Democrat senators’ bill would force Trump to follow WHO directions on pandemics
WASHINGTON, D.C., May 14, 2020 (C-Fam) — Democrat Senators released a bill to reverse President Trump’s COVID-19 pandemic response efforts, his pro-life policies, and cede Presidential prerogatives to deal with pandemics to international agencies.
The COVID-19 International Response and Recovery Act (CIRRA), sponsored by Senator Bob Menendez (D-NJ), authorizes $9 billion in already-appropriated and new emergency funding to address the pandemic. It cedes the President’s executive authority to coordinate government responses in any future global health emergencies to the World Health Organization (WHO) and other international agencies.
The bill authorizes $2.8 billion in new and arrear payments to all UN Agencies including to the World Health Organization, UN Population Fund, Pan American Health Organization and the World Bank.
The bill would require the President and federal agencies to follow the lead of the World Health Organization. It achieves this by increasing funding for international agencies and by establishing multiple layers of new federal bureaucracy to align U.S. policy with global policy. The bill would make it harder for the U.S. to take unilateral decisions during pandemics, including travel restrictions like the ones put in place by the Trump Administration in February on all travel from China to the U.S.
Democrat lawmakers opposed the Trump Administration’s decision to halt payments to the WHO pending an investigation on whether its handling of the pandemic was politically influenced by China. Experts say the delayed response by WHO to inform the global community about the virus resulted in a greater loss of lives. COVID-19 has claimed the lives of nearly 300,000 people globally with close to 90,000 in the United States.
The bill would also circumvent President Trump’s decision to withhold funds to the UN Population Fund. The Trump administration revoked its funding citing its complicity in China’s coerced family planning programs.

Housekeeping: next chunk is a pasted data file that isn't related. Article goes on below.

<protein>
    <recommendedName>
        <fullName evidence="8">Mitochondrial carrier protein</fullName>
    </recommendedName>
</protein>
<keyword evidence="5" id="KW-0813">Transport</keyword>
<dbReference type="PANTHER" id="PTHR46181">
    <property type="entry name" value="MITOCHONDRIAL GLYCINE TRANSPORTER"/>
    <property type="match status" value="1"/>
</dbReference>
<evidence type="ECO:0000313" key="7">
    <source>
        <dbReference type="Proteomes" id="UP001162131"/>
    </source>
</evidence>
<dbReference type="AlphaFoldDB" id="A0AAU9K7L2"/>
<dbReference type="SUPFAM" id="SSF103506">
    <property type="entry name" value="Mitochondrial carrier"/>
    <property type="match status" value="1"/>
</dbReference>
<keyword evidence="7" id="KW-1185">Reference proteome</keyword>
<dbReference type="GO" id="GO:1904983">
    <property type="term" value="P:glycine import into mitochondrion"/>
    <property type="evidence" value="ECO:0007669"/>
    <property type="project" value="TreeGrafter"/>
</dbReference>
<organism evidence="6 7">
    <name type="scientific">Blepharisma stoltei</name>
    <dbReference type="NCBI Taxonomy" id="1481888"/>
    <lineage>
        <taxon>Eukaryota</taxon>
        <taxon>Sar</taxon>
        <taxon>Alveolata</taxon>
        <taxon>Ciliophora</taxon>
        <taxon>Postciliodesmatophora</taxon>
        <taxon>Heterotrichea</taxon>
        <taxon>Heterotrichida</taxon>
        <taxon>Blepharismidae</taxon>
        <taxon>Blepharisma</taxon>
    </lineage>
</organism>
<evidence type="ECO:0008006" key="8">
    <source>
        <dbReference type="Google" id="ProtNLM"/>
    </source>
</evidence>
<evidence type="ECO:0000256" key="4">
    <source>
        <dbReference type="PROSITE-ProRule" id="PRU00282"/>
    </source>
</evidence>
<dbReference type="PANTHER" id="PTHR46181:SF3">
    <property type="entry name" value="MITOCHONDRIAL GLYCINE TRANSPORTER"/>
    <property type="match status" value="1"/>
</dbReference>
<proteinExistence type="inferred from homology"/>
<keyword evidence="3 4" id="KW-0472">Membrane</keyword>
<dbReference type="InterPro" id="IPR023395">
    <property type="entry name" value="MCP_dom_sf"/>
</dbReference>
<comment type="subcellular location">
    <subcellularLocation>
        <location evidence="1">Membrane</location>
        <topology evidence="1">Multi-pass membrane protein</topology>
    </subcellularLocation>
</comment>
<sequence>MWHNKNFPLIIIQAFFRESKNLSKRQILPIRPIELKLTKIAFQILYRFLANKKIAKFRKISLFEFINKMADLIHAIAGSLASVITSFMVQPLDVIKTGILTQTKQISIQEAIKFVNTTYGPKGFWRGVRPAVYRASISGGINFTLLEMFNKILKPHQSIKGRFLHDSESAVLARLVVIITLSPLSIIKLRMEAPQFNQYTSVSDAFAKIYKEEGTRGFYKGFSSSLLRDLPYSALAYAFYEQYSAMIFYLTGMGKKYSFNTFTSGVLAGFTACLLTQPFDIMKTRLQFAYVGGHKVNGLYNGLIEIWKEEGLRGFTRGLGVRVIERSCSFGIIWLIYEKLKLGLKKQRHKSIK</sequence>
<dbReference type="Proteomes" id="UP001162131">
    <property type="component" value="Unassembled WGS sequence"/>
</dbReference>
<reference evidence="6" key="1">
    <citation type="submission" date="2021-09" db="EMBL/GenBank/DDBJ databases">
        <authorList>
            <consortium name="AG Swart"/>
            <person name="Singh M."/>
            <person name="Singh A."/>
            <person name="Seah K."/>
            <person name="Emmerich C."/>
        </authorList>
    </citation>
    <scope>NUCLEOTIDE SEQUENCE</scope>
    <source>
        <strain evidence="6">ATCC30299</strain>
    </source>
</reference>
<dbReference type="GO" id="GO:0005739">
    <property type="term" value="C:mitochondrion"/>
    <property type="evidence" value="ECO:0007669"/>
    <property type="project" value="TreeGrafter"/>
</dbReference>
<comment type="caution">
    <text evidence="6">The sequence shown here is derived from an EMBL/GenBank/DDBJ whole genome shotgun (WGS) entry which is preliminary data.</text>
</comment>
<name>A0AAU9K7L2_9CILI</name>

It would authorize $4 billion in new bilateral funding for urgent humanitarian assistance, including $1 billion to the Global Fund to Fight AIDS, Tuberculosis and Malaria, which is not compelled to include protections provided by the expanded Mexico City Policy like bilateral assistance through PEPFAR would. The Global Fund partners with the International Planned Parenthood Federation.
Funds directed to the United Nations would be governed by the United Nations COVID-19 Global Humanitarian Response Plan released by UN Secretary General Antonio Guterres in March. The response plan has been criticized by pro-life organizations for the inclusion of abortion as an “essential service.”
The bill mandates that sexual and reproductive health be prioritized through “trusted providers” and requires gender-based violence services be “essential” and “fully resourced.” International programming for gender-based violence is a known focus area for expansion by abortion industry groups.
Democrats have criticized President Trump for a lack of multilateral cooperation, though the U.S. joined consensus on United Nation resolutions directly addressing the pandemic. The U.S. remains the largest single country donor to the response efforts globally.
Senator Jim Risch (R-ID), chairman of the Senate Foreign Relations Committee where the bill will be debated, emailed a statement to the Friday Fax in response to a request for comment.
“The most basic right humans have is the right to life, which is why I am strongly pro-life and always have been. I only support legislation that protects and promotes human life, including the unborn, and I will continue voting in such a way that defends pro-life policies,” he said in reference to pro-life concerns.
“When it comes to concerns with the WHO, I am focused on advocating for an independent interim review of its response to the COVID-19 outbreak and advancing critically needed reforms, not rubber stamping the status quo,” he added.
Published with permission from C-Fam.